The Hamouns are transboundary wetlands on the Iran-Afghan border made up of three lakes: Hamoun-e Helmand, which is entirely in Iran, Hamoun-e Sabari on the border, and Hamoun-e Puzak, almost entirely inside Afghanistan. The three lakes are linked and fed by water from the Helmand River which starts in the Hindu Kush Mountains in Afghanistan.
Heray Rud River originates in the Baba mountain range, part of the Hindu Kush system, and follows a relatively straight course to the west. After Herat, the river turns northwest, then north, forming the northern part of the border between Afghanistan and Iran. Farther north it forms the south-eastern part of the border between Iran and Turkmenistan. The Iran–Turkmenistan Friendship Dam is on the river.
Transboundary waters – the aquifers, and lake and river basins shared by two or more countries – support the lives and livelihoods of great numbers of people across the world. In an era of increasing water stress, how to manage these critical resources is vital to promoting peaceful cooperation and sustainable development.
According to UN Water depleted and degraded transboundary water supplies have the potential to result in social unrest and spark conflict within and between countries. To deal with the negative impacts of climate change combined with the demands of increasing populations and economic growth requires a supranational, integrated approach to transboundary water resource management based on legal and institutional frameworks and shared benefits and costs.
Unfortunately climate change and low precipitation levels, coupled with dam construction and not providing the downstream with their water rights have caused dryness in northeastern, eastern, and southeastern parts of Iran which have sparked protests between the two countries.
“Water committees established between Iran and Afghanistan have led talks about Helmand and Hamoun and decided to fully investigate the reasons as to why the lake and the river are dried, and then after deciding the reasons they will jointly collaborate on restoring them,” the ambassador said, ISNA reported on Wednesday.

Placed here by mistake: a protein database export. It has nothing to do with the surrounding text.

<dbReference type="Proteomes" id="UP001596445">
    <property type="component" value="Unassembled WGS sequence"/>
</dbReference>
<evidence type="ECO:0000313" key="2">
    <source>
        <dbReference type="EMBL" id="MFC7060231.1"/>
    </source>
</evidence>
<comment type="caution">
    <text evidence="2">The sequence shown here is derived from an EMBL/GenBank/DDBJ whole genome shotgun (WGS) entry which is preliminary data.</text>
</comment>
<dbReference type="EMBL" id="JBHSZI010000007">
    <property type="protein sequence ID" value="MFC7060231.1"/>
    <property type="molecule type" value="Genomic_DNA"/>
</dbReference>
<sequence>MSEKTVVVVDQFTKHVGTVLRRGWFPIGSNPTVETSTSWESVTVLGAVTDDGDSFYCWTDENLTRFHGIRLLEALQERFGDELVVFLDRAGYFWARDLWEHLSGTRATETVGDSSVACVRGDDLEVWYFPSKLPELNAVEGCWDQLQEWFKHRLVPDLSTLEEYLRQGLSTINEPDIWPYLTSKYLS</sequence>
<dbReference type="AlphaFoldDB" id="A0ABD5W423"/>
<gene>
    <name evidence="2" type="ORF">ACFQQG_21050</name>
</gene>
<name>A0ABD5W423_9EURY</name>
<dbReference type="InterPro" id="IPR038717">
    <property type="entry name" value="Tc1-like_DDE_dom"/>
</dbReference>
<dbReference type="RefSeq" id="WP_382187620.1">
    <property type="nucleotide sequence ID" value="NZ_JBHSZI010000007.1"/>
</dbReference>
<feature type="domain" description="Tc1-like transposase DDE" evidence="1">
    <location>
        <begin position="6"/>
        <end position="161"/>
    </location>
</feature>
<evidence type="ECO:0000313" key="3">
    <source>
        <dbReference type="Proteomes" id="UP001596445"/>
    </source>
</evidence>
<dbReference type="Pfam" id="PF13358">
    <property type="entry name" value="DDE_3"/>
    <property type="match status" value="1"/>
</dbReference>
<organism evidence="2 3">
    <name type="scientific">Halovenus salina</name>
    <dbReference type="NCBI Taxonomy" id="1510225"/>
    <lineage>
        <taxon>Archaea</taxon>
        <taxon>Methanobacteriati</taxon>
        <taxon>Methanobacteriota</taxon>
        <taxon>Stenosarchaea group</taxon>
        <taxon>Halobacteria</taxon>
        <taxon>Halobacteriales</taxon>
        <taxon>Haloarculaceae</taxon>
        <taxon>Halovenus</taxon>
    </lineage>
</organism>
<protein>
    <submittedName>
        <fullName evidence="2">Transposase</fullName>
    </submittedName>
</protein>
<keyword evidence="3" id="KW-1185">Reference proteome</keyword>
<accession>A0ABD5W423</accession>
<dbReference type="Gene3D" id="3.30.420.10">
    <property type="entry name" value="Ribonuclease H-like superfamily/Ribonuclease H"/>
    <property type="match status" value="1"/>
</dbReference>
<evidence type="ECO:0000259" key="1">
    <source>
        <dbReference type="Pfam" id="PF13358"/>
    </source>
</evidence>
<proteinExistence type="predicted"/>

“The issue of Heray Rud will be also tackled in the next step,” he added.
Inquired about the details of the cooperation between Iran and Afghanistan to address the wetland and rivers’ dryness the ambassador refused to provide more information, however, he explained that both countries have reached bilateral agreements.
“Unfortunately the whole region is facing unprecedented drought and many areas in Afghanistan have experienced sharp drops in precipitation levels by some 60 percent which has urged many to migrate, these are all stemmed from climate change and long-term drought spells,” Ahmad Nour regretted.
He further highlighted that the fact that medias criticize Afghanistan for not providing Hamoun wetland with its water right is unfounded and the main reasons behind Houman drainage is dramatic decrease in precipitation amounts, temperature rise, climate change and increased use of water.
When droughts occur in Afghanistan, or the water in watersheds that support Hamoun is drawn down by other natural or human-induced reasons, the end result is a dry lake bed in Iran. In addition, when the lake is dry, seasonal winds blow fine sands off the exposed lake bed and give rise to crippling sand and dust storm in eastern and southeastern parts of Iran.
The sand is swirled into huge dunes that may cover a hundred or more fishing villages along the former lake shore. Wildlife around the lake is negatively impacted and fisheries are brought to a halt.